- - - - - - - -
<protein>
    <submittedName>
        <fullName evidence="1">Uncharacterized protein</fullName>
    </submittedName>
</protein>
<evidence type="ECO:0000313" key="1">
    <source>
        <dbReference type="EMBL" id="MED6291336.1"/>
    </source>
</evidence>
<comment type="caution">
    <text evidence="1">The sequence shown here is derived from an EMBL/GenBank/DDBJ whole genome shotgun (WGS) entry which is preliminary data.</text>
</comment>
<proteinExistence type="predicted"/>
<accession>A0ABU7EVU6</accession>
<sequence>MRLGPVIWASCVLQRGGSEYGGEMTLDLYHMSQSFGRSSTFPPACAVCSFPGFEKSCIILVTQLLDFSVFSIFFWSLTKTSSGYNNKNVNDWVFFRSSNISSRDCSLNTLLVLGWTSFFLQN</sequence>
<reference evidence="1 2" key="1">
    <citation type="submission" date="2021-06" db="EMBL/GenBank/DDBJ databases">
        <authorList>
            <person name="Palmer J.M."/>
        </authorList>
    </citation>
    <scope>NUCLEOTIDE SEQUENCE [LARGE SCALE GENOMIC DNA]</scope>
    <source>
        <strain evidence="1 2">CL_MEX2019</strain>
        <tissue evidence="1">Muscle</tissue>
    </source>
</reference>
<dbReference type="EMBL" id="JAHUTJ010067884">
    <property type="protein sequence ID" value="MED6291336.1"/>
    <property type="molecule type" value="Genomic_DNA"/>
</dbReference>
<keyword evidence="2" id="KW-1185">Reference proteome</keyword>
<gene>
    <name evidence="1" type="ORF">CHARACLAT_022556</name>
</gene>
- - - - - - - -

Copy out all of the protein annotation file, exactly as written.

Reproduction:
<protein>
    <submittedName>
        <fullName evidence="1">Uncharacterized protein</fullName>
    </submittedName>
</protein>
<evidence type="ECO:0000313" key="1">
    <source>
        <dbReference type="EMBL" id="MED6291336.1"/>
    </source>
</evidence>
<comment type="caution">
    <text evidence="1">The sequence shown here is derived from an EMBL/GenBank/DDBJ whole genome shotgun (WGS) entry which is preliminary data.</text>
</comment>
<proteinExistence type="predicted"/>
<accession>A0ABU7EVU6</accession>
<sequence>MRLGPVIWASCVLQRGGSEYGGEMTLDLYHMSQSFGRSSTFPPACAVCSFPGFEKSCIILVTQLLDFSVFSIFFWSLTKTSSGYNNKNVNDWVFFRSSNISSRDCSLNTLLVLGWTSFFLQN</sequence>
<reference evidence="1 2" key="1">
    <citation type="submission" date="2021-06" db="EMBL/GenBank/DDBJ databases">
        <authorList>
            <person name="Palmer J.M."/>
        </authorList>
    </citation>
    <scope>NUCLEOTIDE SEQUENCE [LARGE SCALE GENOMIC DNA]</scope>
    <source>
        <strain evidence="1 2">CL_MEX2019</strain>
        <tissue evidence="1">Muscle</tissue>
    </source>
</reference>
<dbReference type="EMBL" id="JAHUTJ010067884">
    <property type="protein sequence ID" value="MED6291336.1"/>
    <property type="molecule type" value="Genomic_DNA"/>
</dbReference>
<keyword evidence="2" id="KW-1185">Reference proteome</keyword>
<gene>
    <name evidence="1" type="ORF">CHARACLAT_022556</name>
</gene>